Charles Dow's Original Editorials and Their Relevance Today

Dow Theory Turns Wobbly

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Plenty of smart people are calling the recent action in the Industrials and Transports a Dow Theory sell signal, but we’ll hold off for two reasons: last month’s new bull market highs in both the Transports and the NYSE advance-decline line (see charts below).

Dow Transports

NYSE advance-decline line

I look for persistent new trends in both the Industrials and Transports before calling a major trend change, and last month’s new bull market high in the Transports means the index still needs a four-week rally followed by a new closing low to confirm the Dow’s bear signal. I look for 18 trading days for an intermediate-term move, so an 18-day rally followed by a new closing low would do it. Some who see this as a Dow Theory sell signal are calling the top in the Transports a “line,” or trading range, which the index broke down out of. That view has some historical legitimacy, although it’s a pattern the market hasn’t seen in recent decades.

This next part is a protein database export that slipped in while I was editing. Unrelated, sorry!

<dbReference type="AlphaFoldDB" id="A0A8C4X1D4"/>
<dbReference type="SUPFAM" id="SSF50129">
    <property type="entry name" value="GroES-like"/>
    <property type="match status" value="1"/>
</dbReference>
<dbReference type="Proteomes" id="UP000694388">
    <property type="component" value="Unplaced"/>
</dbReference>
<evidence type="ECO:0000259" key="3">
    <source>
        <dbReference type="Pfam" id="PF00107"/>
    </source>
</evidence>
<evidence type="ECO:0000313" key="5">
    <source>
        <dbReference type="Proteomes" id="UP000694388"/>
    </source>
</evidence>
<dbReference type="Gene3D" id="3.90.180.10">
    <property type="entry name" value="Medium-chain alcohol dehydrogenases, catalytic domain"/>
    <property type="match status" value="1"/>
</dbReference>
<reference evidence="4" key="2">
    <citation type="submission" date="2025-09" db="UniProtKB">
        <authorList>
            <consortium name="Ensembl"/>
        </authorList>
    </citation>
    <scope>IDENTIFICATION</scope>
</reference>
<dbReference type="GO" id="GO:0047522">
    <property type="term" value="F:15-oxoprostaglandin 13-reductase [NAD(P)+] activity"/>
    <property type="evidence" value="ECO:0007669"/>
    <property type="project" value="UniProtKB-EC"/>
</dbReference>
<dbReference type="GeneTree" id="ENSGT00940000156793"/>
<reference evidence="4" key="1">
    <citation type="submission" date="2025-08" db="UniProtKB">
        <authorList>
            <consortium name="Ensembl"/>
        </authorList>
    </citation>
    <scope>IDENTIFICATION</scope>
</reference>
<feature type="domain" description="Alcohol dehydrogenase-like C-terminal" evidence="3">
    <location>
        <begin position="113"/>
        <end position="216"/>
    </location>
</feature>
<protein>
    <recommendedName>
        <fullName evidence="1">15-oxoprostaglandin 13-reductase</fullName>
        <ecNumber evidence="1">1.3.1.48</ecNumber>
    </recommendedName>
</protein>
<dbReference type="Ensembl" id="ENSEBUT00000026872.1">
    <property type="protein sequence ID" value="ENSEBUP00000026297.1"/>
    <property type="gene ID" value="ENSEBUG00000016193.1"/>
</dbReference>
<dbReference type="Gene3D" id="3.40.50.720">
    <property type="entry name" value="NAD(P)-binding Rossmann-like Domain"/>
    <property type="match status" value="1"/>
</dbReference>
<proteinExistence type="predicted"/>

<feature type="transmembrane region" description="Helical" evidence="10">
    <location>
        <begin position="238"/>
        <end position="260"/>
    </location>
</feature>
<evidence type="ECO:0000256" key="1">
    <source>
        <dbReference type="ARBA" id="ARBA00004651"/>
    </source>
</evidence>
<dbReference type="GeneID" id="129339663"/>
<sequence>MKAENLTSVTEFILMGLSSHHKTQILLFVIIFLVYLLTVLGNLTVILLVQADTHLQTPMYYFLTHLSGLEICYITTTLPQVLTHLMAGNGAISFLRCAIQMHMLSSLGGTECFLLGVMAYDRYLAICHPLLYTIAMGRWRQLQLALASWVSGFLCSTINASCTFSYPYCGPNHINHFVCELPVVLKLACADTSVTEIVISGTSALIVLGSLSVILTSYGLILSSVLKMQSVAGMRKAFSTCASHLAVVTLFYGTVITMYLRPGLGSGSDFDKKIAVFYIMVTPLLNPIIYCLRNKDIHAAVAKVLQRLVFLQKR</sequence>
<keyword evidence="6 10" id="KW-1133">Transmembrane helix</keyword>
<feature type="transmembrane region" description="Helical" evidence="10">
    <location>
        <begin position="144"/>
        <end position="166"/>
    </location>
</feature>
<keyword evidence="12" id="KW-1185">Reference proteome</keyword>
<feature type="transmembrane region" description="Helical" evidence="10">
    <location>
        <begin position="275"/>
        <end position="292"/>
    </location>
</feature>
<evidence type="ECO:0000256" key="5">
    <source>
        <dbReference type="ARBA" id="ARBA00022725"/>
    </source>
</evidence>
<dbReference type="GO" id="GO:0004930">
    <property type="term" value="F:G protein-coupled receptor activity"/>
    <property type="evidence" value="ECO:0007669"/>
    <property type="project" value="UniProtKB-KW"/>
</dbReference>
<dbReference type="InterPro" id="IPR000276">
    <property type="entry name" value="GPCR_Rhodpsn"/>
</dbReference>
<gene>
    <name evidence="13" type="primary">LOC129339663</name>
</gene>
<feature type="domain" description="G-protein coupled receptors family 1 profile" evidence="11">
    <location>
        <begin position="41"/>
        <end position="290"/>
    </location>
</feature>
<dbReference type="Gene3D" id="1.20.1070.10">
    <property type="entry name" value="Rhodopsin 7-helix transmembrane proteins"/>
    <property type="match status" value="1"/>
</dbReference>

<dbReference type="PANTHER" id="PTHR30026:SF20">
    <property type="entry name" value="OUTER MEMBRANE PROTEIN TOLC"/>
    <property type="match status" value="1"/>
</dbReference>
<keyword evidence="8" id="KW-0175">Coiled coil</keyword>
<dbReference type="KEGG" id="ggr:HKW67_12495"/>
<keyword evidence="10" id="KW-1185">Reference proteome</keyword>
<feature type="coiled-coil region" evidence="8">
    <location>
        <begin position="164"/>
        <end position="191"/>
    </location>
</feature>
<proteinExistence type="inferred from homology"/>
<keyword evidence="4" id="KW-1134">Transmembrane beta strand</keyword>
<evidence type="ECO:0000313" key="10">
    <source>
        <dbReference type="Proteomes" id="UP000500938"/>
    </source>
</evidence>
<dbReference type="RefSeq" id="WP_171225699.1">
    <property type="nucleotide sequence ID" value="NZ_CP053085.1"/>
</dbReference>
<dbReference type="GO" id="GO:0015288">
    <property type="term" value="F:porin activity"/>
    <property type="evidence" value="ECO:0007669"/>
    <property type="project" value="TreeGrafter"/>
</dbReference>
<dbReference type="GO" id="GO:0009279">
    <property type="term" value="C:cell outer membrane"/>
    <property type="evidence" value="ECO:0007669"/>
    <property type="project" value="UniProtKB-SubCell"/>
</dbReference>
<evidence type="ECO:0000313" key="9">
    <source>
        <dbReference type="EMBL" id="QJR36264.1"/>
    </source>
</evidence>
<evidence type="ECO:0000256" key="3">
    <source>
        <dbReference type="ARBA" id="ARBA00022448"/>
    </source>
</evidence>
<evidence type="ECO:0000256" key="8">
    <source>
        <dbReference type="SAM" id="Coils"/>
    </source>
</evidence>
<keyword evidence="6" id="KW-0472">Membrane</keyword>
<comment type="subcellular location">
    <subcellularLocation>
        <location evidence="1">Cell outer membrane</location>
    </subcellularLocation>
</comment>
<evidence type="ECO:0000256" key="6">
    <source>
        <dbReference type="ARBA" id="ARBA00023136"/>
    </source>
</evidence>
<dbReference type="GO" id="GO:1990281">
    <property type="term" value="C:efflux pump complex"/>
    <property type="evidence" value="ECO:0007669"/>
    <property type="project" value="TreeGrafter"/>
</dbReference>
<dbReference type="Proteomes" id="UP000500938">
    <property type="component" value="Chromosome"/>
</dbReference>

Still, it’s hard to see this becoming a major bear market when most NYSE stocks continued to gain right into the top; that suggests that there may be enough liquidity to limit the decline. As Paul Desmond of Lowry Research noted in a 2006 paper, market internals tend to erode before the top if a major bear market is going to occur.

That said, the market is quite ugly here, but all the pieces aren’t quite in place yet to declare it a bear market.

Paul Shread is a Chartered Market Technician (CMT) and co-author of the book “Dow Theory Unplugged: Charles Dow’s Original Editorials and Their Relevance Today” from W&A Publishing.

 
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